"He talked about life lessons so often that we'd even joke about it. But now, I can't even thank him enough for what he gave me during four years of my life."
French's recollections are of a petulant Alexander during the early years.
"When she'd get upset on the court, or during individual meetings, she'd raise her nose in the air a bit," he said. "There was this feistiness about her."
Channeling Alexander's spirit in the right direction helped the Gauchos win 24 games and the Big West regular-season championship during the tragedy-marred, WNIT season of 1996.
The next year, she led UCSB into the NCAA Tournament for the first time in four years, winning Big West Player of the Year honors. She averaged 18.9 points and, together with forward Amy Smith (19.3), formed the greatest one-two scoring punch in Gaucho history.
And Alexander was best against the best. She averaged 25 points, eight rebounds, five assists and three steals during one three-game week in which UCSB played powerhouses USC, Utah and Colorado.
She followed that up the next game with 20 points and six steals against top-ranked Connecticut.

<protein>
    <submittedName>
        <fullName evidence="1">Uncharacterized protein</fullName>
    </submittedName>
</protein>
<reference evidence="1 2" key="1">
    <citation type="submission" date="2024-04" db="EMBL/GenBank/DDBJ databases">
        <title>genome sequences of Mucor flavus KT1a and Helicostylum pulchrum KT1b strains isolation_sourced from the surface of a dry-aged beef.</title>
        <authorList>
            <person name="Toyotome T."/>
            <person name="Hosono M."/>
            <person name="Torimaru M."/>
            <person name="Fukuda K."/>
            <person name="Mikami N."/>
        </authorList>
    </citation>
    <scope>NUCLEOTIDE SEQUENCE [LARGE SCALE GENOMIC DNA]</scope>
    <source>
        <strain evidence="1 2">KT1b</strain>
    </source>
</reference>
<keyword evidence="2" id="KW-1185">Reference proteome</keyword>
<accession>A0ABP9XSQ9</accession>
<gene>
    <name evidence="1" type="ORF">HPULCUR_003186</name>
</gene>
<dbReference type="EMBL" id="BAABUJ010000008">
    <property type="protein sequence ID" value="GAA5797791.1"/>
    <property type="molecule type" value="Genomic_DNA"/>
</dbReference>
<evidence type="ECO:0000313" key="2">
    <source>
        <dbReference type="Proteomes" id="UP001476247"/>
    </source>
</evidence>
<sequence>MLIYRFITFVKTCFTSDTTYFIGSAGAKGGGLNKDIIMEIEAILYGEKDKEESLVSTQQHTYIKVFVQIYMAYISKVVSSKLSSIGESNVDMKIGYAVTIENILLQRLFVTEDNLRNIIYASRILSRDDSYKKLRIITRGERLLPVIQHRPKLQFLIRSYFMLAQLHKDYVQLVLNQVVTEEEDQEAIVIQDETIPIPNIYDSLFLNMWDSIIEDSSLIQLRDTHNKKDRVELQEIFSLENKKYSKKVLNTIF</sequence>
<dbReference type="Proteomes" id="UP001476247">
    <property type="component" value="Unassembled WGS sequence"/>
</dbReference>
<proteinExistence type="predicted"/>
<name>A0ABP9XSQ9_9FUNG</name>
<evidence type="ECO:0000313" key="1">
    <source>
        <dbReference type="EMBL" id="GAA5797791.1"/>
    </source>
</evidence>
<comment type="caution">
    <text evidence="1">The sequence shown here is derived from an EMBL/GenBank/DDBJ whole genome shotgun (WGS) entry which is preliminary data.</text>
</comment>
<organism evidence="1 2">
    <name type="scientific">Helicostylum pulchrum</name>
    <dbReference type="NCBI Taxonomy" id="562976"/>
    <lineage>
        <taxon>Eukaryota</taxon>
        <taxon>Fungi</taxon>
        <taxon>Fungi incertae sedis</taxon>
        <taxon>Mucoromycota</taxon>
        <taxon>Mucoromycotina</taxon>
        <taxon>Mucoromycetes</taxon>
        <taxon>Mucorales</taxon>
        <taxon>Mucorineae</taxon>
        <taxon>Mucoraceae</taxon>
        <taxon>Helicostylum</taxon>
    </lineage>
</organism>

"I can't think of a better four-game stretch against that caliber of opponent for any player we've ever had in our program," French said.
The way Alexander reacted to her school-record 40 points in the overtime loss to USC probably explained her competitive verve more than anything: "We lost! I mean, we lost! It was such a bummer! Yeah, maybe it's great to score 40 points, but we lost!"
Her last game as a Gaucho, a last-second defeat to Tulane at the NCAA East Regional, was also difficult to stomach even though she rallied UCSB from a 17-point deficit by making six 3-pointers during a 26-point second half. She still holds every one of the school's 3-point records.
"I had zero in the first half — it was like I'd never touched a basketball before," Alexander recalled. "And then we got homered at the end. Stacy Clinesmith had a fast break and dished to Kristi Rohr for a layup, but the referee called a charge on Stacy.